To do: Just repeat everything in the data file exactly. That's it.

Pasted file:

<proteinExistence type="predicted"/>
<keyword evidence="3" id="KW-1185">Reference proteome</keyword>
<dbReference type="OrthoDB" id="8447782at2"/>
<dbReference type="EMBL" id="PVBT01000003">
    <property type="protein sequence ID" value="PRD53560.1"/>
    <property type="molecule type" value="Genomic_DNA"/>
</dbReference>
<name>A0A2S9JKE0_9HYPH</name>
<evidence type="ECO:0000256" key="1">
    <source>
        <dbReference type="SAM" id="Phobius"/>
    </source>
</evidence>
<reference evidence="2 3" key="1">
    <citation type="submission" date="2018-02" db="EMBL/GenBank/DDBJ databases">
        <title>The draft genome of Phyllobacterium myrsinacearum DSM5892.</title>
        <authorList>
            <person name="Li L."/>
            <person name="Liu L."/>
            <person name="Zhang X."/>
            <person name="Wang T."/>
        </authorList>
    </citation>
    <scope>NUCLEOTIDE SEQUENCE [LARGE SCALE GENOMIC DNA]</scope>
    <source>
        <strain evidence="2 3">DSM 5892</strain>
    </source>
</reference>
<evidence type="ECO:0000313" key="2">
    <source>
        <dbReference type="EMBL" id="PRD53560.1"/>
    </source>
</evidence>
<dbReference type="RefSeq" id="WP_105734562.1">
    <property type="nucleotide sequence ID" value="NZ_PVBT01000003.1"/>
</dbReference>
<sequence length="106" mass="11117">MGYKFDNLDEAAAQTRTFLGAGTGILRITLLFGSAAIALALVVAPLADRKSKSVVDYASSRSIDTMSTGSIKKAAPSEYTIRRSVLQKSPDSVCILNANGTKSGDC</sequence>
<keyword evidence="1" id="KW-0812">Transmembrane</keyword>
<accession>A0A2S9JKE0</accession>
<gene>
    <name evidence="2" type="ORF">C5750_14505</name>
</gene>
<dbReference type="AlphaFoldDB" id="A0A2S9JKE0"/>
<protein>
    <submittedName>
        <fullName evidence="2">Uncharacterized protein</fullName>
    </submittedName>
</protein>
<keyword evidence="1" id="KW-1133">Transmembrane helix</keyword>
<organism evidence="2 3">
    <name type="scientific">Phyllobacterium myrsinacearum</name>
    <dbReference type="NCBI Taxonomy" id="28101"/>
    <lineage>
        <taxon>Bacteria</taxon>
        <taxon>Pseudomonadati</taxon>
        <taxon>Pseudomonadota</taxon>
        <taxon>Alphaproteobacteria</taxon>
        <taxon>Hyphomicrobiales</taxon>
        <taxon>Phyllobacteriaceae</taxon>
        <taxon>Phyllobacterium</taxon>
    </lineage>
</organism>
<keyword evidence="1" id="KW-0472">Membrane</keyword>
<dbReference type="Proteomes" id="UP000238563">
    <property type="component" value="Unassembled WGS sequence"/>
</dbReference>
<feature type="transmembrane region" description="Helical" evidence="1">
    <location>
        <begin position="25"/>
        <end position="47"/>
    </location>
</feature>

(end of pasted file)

<proteinExistence type="predicted"/>
<keyword evidence="3" id="KW-1185">Reference proteome</keyword>
<dbReference type="OrthoDB" id="8447782at2"/>
<dbReference type="EMBL" id="PVBT01000003">
    <property type="protein sequence ID" value="PRD53560.1"/>
    <property type="molecule type" value="Genomic_DNA"/>
</dbReference>
<name>A0A2S9JKE0_9HYPH</name>
<evidence type="ECO:0000256" key="1">
    <source>
        <dbReference type="SAM" id="Phobius"/>
    </source>
</evidence>
<reference evidence="2 3" key="1">
    <citation type="submission" date="2018-02" db="EMBL/GenBank/DDBJ databases">
        <title>The draft genome of Phyllobacterium myrsinacearum DSM5892.</title>
        <authorList>
            <person name="Li L."/>
            <person name="Liu L."/>
            <person name="Zhang X."/>
            <person name="Wang T."/>
        </authorList>
    </citation>
    <scope>NUCLEOTIDE SEQUENCE [LARGE SCALE GENOMIC DNA]</scope>
    <source>
        <strain evidence="2 3">DSM 5892</strain>
    </source>
</reference>
<evidence type="ECO:0000313" key="2">
    <source>
        <dbReference type="EMBL" id="PRD53560.1"/>
    </source>
</evidence>
<dbReference type="RefSeq" id="WP_105734562.1">
    <property type="nucleotide sequence ID" value="NZ_PVBT01000003.1"/>
</dbReference>
<sequence length="106" mass="11117">MGYKFDNLDEAAAQTRTFLGAGTGILRITLLFGSAAIALALVVAPLADRKSKSVVDYASSRSIDTMSTGSIKKAAPSEYTIRRSVLQKSPDSVCILNANGTKSGDC</sequence>
<keyword evidence="1" id="KW-0812">Transmembrane</keyword>
<accession>A0A2S9JKE0</accession>
<gene>
    <name evidence="2" type="ORF">C5750_14505</name>
</gene>
<dbReference type="AlphaFoldDB" id="A0A2S9JKE0"/>
<protein>
    <submittedName>
        <fullName evidence="2">Uncharacterized protein</fullName>
    </submittedName>
</protein>
<keyword evidence="1" id="KW-1133">Transmembrane helix</keyword>
<organism evidence="2 3">
    <name type="scientific">Phyllobacterium myrsinacearum</name>
    <dbReference type="NCBI Taxonomy" id="28101"/>
    <lineage>
        <taxon>Bacteria</taxon>
        <taxon>Pseudomonadati</taxon>
        <taxon>Pseudomonadota</taxon>
        <taxon>Alphaproteobacteria</taxon>
        <taxon>Hyphomicrobiales</taxon>
        <taxon>Phyllobacteriaceae</taxon>
        <taxon>Phyllobacterium</taxon>
    </lineage>
</organism>
<keyword evidence="1" id="KW-0472">Membrane</keyword>
<dbReference type="Proteomes" id="UP000238563">
    <property type="component" value="Unassembled WGS sequence"/>
</dbReference>
<feature type="transmembrane region" description="Helical" evidence="1">
    <location>
        <begin position="25"/>
        <end position="47"/>
    </location>
</feature>